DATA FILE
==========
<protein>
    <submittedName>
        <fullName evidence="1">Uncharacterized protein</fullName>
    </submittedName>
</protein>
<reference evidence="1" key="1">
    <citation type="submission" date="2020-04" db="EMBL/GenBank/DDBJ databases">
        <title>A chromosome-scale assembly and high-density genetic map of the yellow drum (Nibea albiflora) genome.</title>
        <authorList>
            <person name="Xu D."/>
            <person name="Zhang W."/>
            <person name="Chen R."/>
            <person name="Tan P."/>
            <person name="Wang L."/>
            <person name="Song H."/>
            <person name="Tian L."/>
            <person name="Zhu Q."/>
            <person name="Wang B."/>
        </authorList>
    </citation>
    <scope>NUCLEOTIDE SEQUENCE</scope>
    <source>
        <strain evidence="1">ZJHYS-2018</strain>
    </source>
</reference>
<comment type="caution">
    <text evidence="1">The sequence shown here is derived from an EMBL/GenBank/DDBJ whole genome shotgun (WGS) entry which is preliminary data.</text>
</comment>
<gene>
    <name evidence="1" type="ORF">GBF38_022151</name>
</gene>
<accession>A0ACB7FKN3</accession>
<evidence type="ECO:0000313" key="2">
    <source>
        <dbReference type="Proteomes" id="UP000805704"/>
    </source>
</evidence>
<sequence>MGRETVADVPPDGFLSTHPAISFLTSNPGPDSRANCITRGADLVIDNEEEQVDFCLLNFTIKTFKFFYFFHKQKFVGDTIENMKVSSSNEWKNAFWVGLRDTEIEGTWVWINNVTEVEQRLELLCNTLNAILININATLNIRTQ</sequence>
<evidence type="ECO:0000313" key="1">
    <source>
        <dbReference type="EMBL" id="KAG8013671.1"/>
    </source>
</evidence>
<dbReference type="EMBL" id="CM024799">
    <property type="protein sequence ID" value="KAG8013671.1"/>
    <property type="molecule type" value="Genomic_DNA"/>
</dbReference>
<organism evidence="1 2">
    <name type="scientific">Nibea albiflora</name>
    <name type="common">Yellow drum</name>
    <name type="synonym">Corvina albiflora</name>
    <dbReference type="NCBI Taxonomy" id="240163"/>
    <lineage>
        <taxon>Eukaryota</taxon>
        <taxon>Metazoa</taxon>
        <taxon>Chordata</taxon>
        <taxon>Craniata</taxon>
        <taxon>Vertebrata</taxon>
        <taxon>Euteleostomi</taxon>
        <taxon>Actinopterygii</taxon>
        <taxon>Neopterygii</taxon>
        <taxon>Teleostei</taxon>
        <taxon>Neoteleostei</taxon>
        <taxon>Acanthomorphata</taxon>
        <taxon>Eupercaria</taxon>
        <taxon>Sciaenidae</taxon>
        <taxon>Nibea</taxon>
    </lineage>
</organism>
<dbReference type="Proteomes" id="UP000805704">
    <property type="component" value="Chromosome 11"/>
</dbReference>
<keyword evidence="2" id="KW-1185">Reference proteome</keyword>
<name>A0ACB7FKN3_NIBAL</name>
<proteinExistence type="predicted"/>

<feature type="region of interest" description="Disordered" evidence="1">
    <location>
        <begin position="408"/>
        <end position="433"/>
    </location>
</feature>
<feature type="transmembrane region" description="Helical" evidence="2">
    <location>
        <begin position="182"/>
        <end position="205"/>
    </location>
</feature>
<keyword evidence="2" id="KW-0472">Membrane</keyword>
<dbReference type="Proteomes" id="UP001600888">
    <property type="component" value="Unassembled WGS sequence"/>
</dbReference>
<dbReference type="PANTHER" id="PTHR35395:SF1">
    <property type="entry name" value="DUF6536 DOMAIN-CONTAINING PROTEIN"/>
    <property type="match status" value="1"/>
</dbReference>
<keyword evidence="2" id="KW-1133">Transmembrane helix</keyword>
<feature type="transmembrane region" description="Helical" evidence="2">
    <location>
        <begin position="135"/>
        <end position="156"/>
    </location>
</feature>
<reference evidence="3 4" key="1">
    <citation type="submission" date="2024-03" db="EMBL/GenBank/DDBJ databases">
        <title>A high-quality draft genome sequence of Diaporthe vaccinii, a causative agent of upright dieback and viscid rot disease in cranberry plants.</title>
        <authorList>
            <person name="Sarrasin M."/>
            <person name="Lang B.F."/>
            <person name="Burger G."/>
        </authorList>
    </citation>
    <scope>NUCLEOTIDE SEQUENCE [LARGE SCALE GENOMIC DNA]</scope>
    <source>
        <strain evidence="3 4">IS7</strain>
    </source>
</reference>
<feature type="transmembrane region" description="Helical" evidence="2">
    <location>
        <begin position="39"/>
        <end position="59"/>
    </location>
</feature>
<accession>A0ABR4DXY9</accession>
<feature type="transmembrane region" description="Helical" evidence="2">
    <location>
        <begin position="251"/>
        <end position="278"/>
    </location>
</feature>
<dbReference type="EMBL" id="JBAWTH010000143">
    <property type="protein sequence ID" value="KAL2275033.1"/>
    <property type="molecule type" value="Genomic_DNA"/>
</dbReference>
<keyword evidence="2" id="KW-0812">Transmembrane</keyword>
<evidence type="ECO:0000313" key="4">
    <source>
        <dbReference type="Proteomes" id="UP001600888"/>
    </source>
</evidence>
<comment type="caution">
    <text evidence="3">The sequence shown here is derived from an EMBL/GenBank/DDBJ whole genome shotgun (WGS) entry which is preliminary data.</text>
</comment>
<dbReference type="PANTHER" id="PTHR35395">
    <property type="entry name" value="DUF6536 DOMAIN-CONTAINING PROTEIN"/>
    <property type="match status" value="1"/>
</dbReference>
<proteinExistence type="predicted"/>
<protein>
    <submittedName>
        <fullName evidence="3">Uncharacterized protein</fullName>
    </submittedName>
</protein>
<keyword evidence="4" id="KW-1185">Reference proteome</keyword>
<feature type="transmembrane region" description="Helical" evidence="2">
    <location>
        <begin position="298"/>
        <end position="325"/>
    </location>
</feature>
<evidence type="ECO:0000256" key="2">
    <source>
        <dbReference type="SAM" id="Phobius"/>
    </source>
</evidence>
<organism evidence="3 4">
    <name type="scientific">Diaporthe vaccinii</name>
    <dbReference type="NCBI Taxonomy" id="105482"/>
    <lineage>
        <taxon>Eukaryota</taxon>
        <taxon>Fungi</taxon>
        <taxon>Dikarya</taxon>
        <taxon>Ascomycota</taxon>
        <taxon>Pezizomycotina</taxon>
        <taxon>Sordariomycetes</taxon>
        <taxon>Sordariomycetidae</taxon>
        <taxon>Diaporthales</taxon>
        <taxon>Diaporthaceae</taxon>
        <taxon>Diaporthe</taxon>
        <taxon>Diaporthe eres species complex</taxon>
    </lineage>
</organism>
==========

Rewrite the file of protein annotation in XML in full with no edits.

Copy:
<protein>
    <submittedName>
        <fullName evidence="1">Uncharacterized protein</fullName>
    </submittedName>
</protein>
<reference evidence="1" key="1">
    <citation type="submission" date="2020-04" db="EMBL/GenBank/DDBJ databases">
        <title>A chromosome-scale assembly and high-density genetic map of the yellow drum (Nibea albiflora) genome.</title>
        <authorList>
            <person name="Xu D."/>
            <person name="Zhang W."/>
            <person name="Chen R."/>
            <person name="Tan P."/>
            <person name="Wang L."/>
            <person name="Song H."/>
            <person name="Tian L."/>
            <person name="Zhu Q."/>
            <person name="Wang B."/>
        </authorList>
    </citation>
    <scope>NUCLEOTIDE SEQUENCE</scope>
    <source>
        <strain evidence="1">ZJHYS-2018</strain>
    </source>
</reference>
<comment type="caution">
    <text evidence="1">The sequence shown here is derived from an EMBL/GenBank/DDBJ whole genome shotgun (WGS) entry which is preliminary data.</text>
</comment>
<gene>
    <name evidence="1" type="ORF">GBF38_022151</name>
</gene>
<accession>A0ACB7FKN3</accession>
<evidence type="ECO:0000313" key="2">
    <source>
        <dbReference type="Proteomes" id="UP000805704"/>
    </source>
</evidence>
<sequence>MGRETVADVPPDGFLSTHPAISFLTSNPGPDSRANCITRGADLVIDNEEEQVDFCLLNFTIKTFKFFYFFHKQKFVGDTIENMKVSSSNEWKNAFWVGLRDTEIEGTWVWINNVTEVEQRLELLCNTLNAILININATLNIRTQ</sequence>
<evidence type="ECO:0000313" key="1">
    <source>
        <dbReference type="EMBL" id="KAG8013671.1"/>
    </source>
</evidence>
<dbReference type="EMBL" id="CM024799">
    <property type="protein sequence ID" value="KAG8013671.1"/>
    <property type="molecule type" value="Genomic_DNA"/>
</dbReference>
<organism evidence="1 2">
    <name type="scientific">Nibea albiflora</name>
    <name type="common">Yellow drum</name>
    <name type="synonym">Corvina albiflora</name>
    <dbReference type="NCBI Taxonomy" id="240163"/>
    <lineage>
        <taxon>Eukaryota</taxon>
        <taxon>Metazoa</taxon>
        <taxon>Chordata</taxon>
        <taxon>Craniata</taxon>
        <taxon>Vertebrata</taxon>
        <taxon>Euteleostomi</taxon>
        <taxon>Actinopterygii</taxon>
        <taxon>Neopterygii</taxon>
        <taxon>Teleostei</taxon>
        <taxon>Neoteleostei</taxon>
        <taxon>Acanthomorphata</taxon>
        <taxon>Eupercaria</taxon>
        <taxon>Sciaenidae</taxon>
        <taxon>Nibea</taxon>
    </lineage>
</organism>
<dbReference type="Proteomes" id="UP000805704">
    <property type="component" value="Chromosome 11"/>
</dbReference>
<keyword evidence="2" id="KW-1185">Reference proteome</keyword>
<name>A0ACB7FKN3_NIBAL</name>
<proteinExistence type="predicted"/>

<feature type="region of interest" description="Disordered" evidence="1">
    <location>
        <begin position="408"/>
        <end position="433"/>
    </location>
</feature>
<feature type="transmembrane region" description="Helical" evidence="2">
    <location>
        <begin position="182"/>
        <end position="205"/>
    </location>
</feature>
<keyword evidence="2" id="KW-0472">Membrane</keyword>
<dbReference type="Proteomes" id="UP001600888">
    <property type="component" value="Unassembled WGS sequence"/>
</dbReference>
<dbReference type="PANTHER" id="PTHR35395:SF1">
    <property type="entry name" value="DUF6536 DOMAIN-CONTAINING PROTEIN"/>
    <property type="match status" value="1"/>
</dbReference>
<keyword evidence="2" id="KW-1133">Transmembrane helix</keyword>
<feature type="transmembrane region" description="Helical" evidence="2">
    <location>
        <begin position="135"/>
        <end position="156"/>
    </location>
</feature>
<reference evidence="3 4" key="1">
    <citation type="submission" date="2024-03" db="EMBL/GenBank/DDBJ databases">
        <title>A high-quality draft genome sequence of Diaporthe vaccinii, a causative agent of upright dieback and viscid rot disease in cranberry plants.</title>
        <authorList>
            <person name="Sarrasin M."/>
            <person name="Lang B.F."/>
            <person name="Burger G."/>
        </authorList>
    </citation>
    <scope>NUCLEOTIDE SEQUENCE [LARGE SCALE GENOMIC DNA]</scope>
    <source>
        <strain evidence="3 4">IS7</strain>
    </source>
</reference>
<feature type="transmembrane region" description="Helical" evidence="2">
    <location>
        <begin position="39"/>
        <end position="59"/>
    </location>
</feature>
<accession>A0ABR4DXY9</accession>
<feature type="transmembrane region" description="Helical" evidence="2">
    <location>
        <begin position="251"/>
        <end position="278"/>
    </location>
</feature>
<dbReference type="EMBL" id="JBAWTH010000143">
    <property type="protein sequence ID" value="KAL2275033.1"/>
    <property type="molecule type" value="Genomic_DNA"/>
</dbReference>
<keyword evidence="2" id="KW-0812">Transmembrane</keyword>
<evidence type="ECO:0000313" key="4">
    <source>
        <dbReference type="Proteomes" id="UP001600888"/>
    </source>
</evidence>
<comment type="caution">
    <text evidence="3">The sequence shown here is derived from an EMBL/GenBank/DDBJ whole genome shotgun (WGS) entry which is preliminary data.</text>
</comment>
<dbReference type="PANTHER" id="PTHR35395">
    <property type="entry name" value="DUF6536 DOMAIN-CONTAINING PROTEIN"/>
    <property type="match status" value="1"/>
</dbReference>
<proteinExistence type="predicted"/>
<protein>
    <submittedName>
        <fullName evidence="3">Uncharacterized protein</fullName>
    </submittedName>
</protein>
<keyword evidence="4" id="KW-1185">Reference proteome</keyword>
<feature type="transmembrane region" description="Helical" evidence="2">
    <location>
        <begin position="298"/>
        <end position="325"/>
    </location>
</feature>
<evidence type="ECO:0000256" key="2">
    <source>
        <dbReference type="SAM" id="Phobius"/>
    </source>
</evidence>
<organism evidence="3 4">
    <name type="scientific">Diaporthe vaccinii</name>
    <dbReference type="NCBI Taxonomy" id="105482"/>
    <lineage>
        <taxon>Eukaryota</taxon>
        <taxon>Fungi</taxon>
        <taxon>Dikarya</taxon>
        <taxon>Ascomycota</taxon>
        <taxon>Pezizomycotina</taxon>
        <taxon>Sordariomycetes</taxon>
        <taxon>Sordariomycetidae</taxon>
        <taxon>Diaporthales</taxon>
        <taxon>Diaporthaceae</taxon>
        <taxon>Diaporthe</taxon>
        <taxon>Diaporthe eres species complex</taxon>
    </lineage>
</organism>